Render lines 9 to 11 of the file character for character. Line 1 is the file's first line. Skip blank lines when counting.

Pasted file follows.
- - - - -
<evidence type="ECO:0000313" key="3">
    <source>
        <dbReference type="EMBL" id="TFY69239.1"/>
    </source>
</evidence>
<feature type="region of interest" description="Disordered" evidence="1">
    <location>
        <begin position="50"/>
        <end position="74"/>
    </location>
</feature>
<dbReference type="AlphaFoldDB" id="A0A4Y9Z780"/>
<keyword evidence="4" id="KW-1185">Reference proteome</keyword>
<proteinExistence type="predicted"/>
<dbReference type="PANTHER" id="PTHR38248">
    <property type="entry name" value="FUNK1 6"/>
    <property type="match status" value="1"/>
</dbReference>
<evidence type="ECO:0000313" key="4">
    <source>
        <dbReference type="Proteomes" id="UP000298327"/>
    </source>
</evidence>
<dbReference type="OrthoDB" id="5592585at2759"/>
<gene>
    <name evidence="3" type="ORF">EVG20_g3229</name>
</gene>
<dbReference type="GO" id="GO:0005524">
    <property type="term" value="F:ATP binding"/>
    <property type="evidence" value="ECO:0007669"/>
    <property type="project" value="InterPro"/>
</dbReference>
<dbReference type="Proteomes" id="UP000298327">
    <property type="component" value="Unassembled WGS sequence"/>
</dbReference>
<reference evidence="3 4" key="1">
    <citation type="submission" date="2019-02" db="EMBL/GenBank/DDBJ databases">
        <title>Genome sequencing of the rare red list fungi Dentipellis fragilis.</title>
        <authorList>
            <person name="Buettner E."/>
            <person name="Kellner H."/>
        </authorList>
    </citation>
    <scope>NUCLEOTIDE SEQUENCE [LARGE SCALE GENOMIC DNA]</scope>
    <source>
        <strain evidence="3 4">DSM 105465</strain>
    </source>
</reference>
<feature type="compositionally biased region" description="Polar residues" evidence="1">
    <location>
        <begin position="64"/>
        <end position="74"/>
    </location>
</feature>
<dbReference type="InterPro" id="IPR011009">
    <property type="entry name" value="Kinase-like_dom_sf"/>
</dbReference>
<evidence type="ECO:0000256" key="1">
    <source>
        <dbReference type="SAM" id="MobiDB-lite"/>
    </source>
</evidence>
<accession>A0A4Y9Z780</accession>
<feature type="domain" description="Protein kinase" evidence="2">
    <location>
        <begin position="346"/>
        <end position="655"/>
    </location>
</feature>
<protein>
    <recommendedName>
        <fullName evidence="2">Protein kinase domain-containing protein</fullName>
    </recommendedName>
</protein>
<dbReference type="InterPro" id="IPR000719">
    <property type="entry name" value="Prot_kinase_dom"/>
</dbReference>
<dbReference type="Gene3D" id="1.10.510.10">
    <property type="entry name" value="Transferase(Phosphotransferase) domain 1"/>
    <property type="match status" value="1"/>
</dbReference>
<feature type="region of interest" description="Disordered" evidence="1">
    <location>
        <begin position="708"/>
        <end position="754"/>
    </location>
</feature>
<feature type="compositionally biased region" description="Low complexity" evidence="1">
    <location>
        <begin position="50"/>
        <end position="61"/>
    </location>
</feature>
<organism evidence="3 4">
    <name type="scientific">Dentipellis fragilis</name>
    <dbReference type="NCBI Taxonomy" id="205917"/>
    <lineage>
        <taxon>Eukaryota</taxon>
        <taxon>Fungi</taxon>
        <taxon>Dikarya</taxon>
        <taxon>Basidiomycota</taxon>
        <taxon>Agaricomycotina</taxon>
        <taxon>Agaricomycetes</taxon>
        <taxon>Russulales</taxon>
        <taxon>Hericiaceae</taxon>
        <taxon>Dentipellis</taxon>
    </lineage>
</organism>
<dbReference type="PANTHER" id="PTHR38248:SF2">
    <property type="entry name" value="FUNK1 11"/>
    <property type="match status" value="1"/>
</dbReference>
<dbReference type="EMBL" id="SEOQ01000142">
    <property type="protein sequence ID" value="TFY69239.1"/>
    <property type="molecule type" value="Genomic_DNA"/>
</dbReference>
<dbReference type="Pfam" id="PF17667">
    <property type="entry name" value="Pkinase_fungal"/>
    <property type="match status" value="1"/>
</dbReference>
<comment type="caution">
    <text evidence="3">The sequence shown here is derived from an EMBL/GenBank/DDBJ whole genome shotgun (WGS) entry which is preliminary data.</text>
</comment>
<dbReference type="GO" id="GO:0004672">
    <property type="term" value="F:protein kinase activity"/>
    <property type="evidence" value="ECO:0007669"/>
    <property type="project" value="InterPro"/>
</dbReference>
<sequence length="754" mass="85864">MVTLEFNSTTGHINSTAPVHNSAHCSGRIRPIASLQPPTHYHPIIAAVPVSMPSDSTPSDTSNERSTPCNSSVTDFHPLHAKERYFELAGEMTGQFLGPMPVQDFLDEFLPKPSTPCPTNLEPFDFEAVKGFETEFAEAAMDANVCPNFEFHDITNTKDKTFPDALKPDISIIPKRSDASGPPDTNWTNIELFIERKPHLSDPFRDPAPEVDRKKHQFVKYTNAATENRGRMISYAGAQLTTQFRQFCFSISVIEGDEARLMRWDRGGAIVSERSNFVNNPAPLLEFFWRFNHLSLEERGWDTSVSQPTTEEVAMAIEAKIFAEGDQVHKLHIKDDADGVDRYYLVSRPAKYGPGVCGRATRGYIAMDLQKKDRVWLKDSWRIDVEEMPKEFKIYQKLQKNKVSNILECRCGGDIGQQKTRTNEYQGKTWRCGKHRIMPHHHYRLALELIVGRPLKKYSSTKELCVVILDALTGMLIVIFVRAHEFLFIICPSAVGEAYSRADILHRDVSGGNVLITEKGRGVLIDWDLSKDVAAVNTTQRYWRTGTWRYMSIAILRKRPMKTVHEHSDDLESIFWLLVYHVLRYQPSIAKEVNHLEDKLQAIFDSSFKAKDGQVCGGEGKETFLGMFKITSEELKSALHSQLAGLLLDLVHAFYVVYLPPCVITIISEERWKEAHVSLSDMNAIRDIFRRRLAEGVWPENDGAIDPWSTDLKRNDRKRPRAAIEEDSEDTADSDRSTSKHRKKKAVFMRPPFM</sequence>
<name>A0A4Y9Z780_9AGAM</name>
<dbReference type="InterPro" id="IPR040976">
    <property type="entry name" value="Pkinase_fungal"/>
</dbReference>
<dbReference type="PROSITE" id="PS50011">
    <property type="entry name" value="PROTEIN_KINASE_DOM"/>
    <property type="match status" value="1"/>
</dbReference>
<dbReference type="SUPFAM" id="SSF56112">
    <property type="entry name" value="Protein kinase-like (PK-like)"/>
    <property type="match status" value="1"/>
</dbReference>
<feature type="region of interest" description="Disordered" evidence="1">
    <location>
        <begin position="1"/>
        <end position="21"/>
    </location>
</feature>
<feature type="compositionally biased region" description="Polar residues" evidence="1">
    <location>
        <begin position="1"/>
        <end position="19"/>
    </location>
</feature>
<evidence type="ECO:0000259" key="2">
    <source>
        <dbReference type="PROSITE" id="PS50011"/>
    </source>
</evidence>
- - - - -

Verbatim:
        <end position="74"/>
    </location>
</feature>